The report cards of the young Prince Philip show him as a rather spirited 12-year-old.

You had to wonder how the boy sitting in front of you in the class took your sarcastic remark about his shiny shoes.

He scored moderately for self-confidence with one exam describing his responses as ‘overly submissive but wrote that he was ‘generally friendly to both friends and teachers.’

A different report card notes his sense of humor: he was also good at ‘insulting people in general’ and enjoyed insulting teachers and nuns.

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‘He admitted that he “liked to shock people and enjoy making people angry,”‘ wrote the report’s author.

It is known that Prince Philip wrote an equally gushing comment about one of his fellow pupils.

The Headmaster of Gordonstoun stated, “The world certainly couldn’t be any more honest.

It describes Prince Philip as an “insufferably proud” adolescent, always “puffing” about his achievements in addition to acting “unevenly”.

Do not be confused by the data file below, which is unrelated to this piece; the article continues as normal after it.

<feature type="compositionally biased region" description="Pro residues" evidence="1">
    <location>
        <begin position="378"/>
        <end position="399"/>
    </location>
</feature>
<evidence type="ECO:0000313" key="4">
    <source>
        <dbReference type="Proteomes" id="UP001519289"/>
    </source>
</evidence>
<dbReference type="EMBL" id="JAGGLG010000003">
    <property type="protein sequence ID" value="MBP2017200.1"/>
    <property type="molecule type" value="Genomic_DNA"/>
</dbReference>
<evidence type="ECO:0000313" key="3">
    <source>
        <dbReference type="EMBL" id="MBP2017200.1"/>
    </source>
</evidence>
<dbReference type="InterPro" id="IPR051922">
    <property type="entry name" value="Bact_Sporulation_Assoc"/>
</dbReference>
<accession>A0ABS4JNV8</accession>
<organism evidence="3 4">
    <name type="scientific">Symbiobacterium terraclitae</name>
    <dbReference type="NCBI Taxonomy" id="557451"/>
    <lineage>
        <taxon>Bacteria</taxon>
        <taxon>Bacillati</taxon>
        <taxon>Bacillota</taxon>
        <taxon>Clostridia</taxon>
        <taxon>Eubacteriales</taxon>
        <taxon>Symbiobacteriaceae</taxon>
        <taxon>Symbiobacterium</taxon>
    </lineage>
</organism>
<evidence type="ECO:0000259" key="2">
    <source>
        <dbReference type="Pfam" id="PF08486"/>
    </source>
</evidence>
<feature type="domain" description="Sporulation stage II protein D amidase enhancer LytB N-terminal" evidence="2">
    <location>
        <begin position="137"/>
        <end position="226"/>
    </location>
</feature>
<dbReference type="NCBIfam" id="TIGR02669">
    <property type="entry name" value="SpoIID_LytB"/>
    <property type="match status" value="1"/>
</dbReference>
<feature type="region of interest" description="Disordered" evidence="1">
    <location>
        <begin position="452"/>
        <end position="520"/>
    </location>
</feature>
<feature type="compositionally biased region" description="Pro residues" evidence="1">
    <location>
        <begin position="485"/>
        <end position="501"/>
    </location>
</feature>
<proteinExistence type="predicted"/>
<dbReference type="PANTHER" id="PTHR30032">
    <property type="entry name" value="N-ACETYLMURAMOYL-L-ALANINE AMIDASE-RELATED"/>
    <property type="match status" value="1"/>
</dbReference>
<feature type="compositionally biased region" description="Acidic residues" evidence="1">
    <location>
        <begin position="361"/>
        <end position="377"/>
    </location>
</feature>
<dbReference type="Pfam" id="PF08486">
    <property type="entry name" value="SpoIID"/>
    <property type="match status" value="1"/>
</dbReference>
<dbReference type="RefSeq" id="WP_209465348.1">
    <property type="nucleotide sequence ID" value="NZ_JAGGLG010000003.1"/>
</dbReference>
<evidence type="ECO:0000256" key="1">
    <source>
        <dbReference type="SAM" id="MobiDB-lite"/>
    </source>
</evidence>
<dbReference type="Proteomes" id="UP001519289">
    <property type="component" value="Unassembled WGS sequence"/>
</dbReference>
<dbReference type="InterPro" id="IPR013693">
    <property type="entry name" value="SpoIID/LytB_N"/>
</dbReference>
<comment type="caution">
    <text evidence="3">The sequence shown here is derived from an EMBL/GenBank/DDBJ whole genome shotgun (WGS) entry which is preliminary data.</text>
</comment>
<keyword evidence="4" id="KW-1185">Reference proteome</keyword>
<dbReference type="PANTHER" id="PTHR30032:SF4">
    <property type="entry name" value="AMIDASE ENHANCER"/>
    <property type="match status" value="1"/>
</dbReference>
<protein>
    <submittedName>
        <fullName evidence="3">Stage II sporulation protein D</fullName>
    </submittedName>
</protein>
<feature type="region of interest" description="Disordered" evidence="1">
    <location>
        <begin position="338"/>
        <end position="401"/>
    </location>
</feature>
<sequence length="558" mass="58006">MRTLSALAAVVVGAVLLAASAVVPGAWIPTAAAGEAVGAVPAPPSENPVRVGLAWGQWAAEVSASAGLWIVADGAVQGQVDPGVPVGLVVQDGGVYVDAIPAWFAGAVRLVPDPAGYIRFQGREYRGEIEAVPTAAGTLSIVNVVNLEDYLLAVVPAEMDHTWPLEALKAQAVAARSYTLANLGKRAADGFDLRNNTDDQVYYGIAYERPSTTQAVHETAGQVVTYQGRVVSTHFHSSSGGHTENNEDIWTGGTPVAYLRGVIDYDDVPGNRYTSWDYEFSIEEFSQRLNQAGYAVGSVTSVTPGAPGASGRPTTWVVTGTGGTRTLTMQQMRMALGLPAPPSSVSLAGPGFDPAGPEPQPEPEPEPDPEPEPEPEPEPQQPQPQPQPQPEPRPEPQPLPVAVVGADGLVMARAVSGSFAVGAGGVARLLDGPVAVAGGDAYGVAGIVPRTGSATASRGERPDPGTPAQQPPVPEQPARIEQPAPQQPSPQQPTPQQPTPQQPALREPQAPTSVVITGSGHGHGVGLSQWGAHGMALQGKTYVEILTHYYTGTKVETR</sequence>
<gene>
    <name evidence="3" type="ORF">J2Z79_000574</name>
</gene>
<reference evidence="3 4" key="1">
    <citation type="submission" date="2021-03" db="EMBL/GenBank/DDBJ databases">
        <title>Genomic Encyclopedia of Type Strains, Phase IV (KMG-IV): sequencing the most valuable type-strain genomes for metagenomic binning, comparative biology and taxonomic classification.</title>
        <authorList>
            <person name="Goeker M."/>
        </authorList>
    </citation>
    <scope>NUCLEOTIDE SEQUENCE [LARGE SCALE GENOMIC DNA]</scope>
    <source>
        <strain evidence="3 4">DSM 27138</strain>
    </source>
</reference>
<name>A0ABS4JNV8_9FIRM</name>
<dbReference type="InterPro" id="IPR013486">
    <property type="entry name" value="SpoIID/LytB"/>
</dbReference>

Yet, with regards to his “good” behavior, it mentions that he was “agreeable and easy to get along with”.

Although neither the school nor the biographer of his early days, Roland French have been asked to verify this report, the description appears accurate.

Even in the chaos of wartime, Prince Philip was known to hit out at authority.

His actions and attitude towards the Navy showed he did not possess the true morals of a gentleman.

At the high school diploma, Philip had lived away from home for a total of nine years.

The separation and “cruel” letters he received from his parents confirmed a lot of the matter.

Prince Philip also admitted that he ‘never knew how to react if his pencil broke.

Other indications of his character in the report grumpy auntie were the teacher who punished him. Prince Military Philip attended Gordonstoun from September 1946 to June 1948, when he was 15 years old.

He left Gordonstoun at the finishing of his third year, receiving a ‘brilliant’ certificate.

He is described as ‘fairly clever’. He is affectionately called ‘Bosie’, but also as ‘Sir’ and ‘Your Grace’.

He displays a keen interest in mathematics and physics, including Newton’s Laws of Motion, which he is credited with teaching at his school.

At school, he was interested in fencing, horse riding, and sport among other activities.

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